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Resources for this module
U.S. Geological Survey
Cascades Volcano Observatory
5400 MacArthur Blvd.
Vancouver, WA 98661
Phone: (206) 696-7693
Fax: 206-696-7866

U.S. Geological Survey
Earth Science Information Center (ESIC)
678 U.S. Courthouse
W. 920 Riverside Ave., Spokane, WA 99201
Phone: (509) 353-2524
Fax: (509) 456-6115

Washington State Department of Natural Resources
Division of Geology and Earth Resources Library
1111 Washington St. SE, Room 173,
PO Box 47007, Olympia, WA 98504-7007
ph: (206) 902-1450
fax: (206) 902-1785
email: cjmanson@

References for Volcanic Hazards
General Volcanic Hazards
Blong, R. J., 1984, Volcanic hazards--A sourcebook on the effects of eruptions: Academic Press, 424 p.

Crandell, D. R.; Booth, B.; Kusumadinata, K.; Shimozuru ,D.; Walker, G. P. L.; Westercamp, D., 1984, Source-book for volcanic-hazards zonation: UNESCO Natural Hazards 4, 97 p.

Crandell, D. R.; Mullineaux, D. R., 1975, Technique and rationale of volcanic-hazards appraisals in the Cascade Range, northwestern United States: Environmental Geology, v. 1, no. 1, p. 23-32.

Hickson, C. J., 1992, Volcanic hazards and volcanism in the Canadian Cordillera. In Bobrowsky, Peter, editor, Geologic hazards in British Columbia--Proceedings of the Geologic Hazards '91 Workshop: British Columbia Geological Survey Branch Open File Report 1992-15, p. 35-56.

Swanson, D. A.; Casadevall, T. J.; Dzurisin, Daniel; Holcomb, R. T.; Newhall, C. G.; Malone, S. D.; Weaver, C. S., 1985, Forecasts and predictions of eruptive activity at Mount St. Helens, USA--1975 1984: Journal of Geodynamics, v. 3, no. 3/4, p. 397-423.

Tilling, R. I., editor, 1989, Volcanic hazards: American Geophysical Union; International Geological Congress, 28th, Short Course in Geology, v. 1, 123 p. *Particularly informative or the latest resource for this topic or volcano.

Cascade Range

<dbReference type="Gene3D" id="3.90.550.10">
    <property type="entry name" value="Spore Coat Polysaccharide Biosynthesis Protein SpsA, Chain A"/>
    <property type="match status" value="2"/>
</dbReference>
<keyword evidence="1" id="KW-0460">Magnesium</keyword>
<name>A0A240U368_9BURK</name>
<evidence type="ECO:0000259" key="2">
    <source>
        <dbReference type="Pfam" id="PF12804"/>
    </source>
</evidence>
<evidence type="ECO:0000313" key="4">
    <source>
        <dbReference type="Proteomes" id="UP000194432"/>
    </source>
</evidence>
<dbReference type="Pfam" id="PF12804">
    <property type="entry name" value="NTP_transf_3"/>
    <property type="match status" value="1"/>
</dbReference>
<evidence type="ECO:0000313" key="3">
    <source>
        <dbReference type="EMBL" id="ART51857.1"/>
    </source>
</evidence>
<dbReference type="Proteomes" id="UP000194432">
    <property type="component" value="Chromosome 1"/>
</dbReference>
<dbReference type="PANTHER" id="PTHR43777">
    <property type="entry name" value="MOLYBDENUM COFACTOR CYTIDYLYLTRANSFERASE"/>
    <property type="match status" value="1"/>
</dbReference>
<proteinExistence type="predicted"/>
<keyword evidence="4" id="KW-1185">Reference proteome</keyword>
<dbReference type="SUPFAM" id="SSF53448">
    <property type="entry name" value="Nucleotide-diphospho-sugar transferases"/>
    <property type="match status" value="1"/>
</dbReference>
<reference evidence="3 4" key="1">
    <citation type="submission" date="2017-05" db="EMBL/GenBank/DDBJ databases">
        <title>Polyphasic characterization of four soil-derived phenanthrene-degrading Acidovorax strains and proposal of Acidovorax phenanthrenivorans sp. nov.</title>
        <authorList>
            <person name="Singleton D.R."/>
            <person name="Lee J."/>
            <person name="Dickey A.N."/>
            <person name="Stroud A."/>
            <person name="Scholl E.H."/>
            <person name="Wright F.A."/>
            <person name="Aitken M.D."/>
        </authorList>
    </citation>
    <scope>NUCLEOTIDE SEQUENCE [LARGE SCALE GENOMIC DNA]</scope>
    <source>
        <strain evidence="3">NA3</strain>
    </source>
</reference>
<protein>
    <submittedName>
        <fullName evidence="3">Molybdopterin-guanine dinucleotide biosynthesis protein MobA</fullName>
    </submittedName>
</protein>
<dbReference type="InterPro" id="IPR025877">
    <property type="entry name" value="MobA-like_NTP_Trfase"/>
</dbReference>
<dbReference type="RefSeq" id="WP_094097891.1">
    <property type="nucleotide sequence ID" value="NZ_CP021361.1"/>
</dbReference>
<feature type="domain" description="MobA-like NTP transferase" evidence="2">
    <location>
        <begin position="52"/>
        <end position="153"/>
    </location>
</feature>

Bacon, C. R., 1983, Eruptive history of Mount Mazama and Crater Lake Caldera, Cascade Range, U.S.A.: Journal of Volcanology and Geothermal Research, v. 18, no. 1-4, p. 57-115.

Crandell, D. R., 1989, Gigantic debris avalanche of Pleistocene age from ancestral Mount Shasta volcano, California, and debris-avalanche hazard zonation: U.S. Geological Survey Bulletin 1861, 32 p.

Crandell, D. R.; Hoblitt, R. P., 1986, Lateral blasts at Mount St. Helens and hazard zonation: Bulletin of Volcanology, v. 48, no. 1, p. 27-37.

Crandell, D. R.; Waldron, H. H., 1973, Volcanic hazards in the Cascade Range. In Tank, R. W., editor, Focus on environmental geology: Oxford University Press, p. 19-28.

Crandell, D. R.; Mullineaux, D. R.; Miller, C. D.,1979, Volcanic-hazards studies in the Cascade Range of the western United States. In Sheets, P. D.; Grayson, D. K., editors, Volcanic activity and human ecology: Academic Press, p. 195-219.

Driedger, C. L.; Kennard, P. M., 1986, Ice volumes on Cascade volcanoes--Mount Rainier, Mount Hood, Three Sisters, and Mount Shasta: U.S. Geological Survey Professional Paper 1365, 28 p., 6 pl.

Harris, S. L., 1986, The other Cascade volcanoes--Historic eruptions at Mount St. Helens' sister peaks. In Keller, S. A. C., editor, Mount St. Helens--Five years later: Eastern Washington University Press, p. 20-33.

Harris, S. L., 1988, Fire mountains of the West--The Cascade and Mono Lake volcanoes: Mountain Press Publishing Company, 379 p.

Hoblitt, R. P.; Miller, C. D.; Scott, W. E., 1987, Volcanic hazards with regard to siting nuclear-power plants in the Pacific Northwest: U.S. Geological Survey Open-File Report 87-297, 196 p., 5 pl. *Particularly informative or the latest resource for this topic or volcano.

Norris, R. D., 1991, The Cascade Volcanoes--Monitoring history and current land management: U.S. Geological Survey Open-File Report 91-31, 89 p.

Richardson, Donald, 1968, Glacier outburst floods in the Pacific Northwest: U.S. Geological Survey Professional Paper 600-D, p. D79-D86.

Weaver, C. S.; Norris, R. D.; Jonientz-Trisler, Chris, 1990, Results of seismological monitoring in the Cascade Range, 1962-1989 Earthquakes, eruptions, avalanches, and other curiosities: Geoscience Canada, v. 17, no. 3, p. 158-162.

Glacier Peak
Beget, J. E., 1981, Postglacial eruption history and volcanic hazards at Glacier Peak, Washington: University of Washington Doctor of Philosophy thesis, 192 p.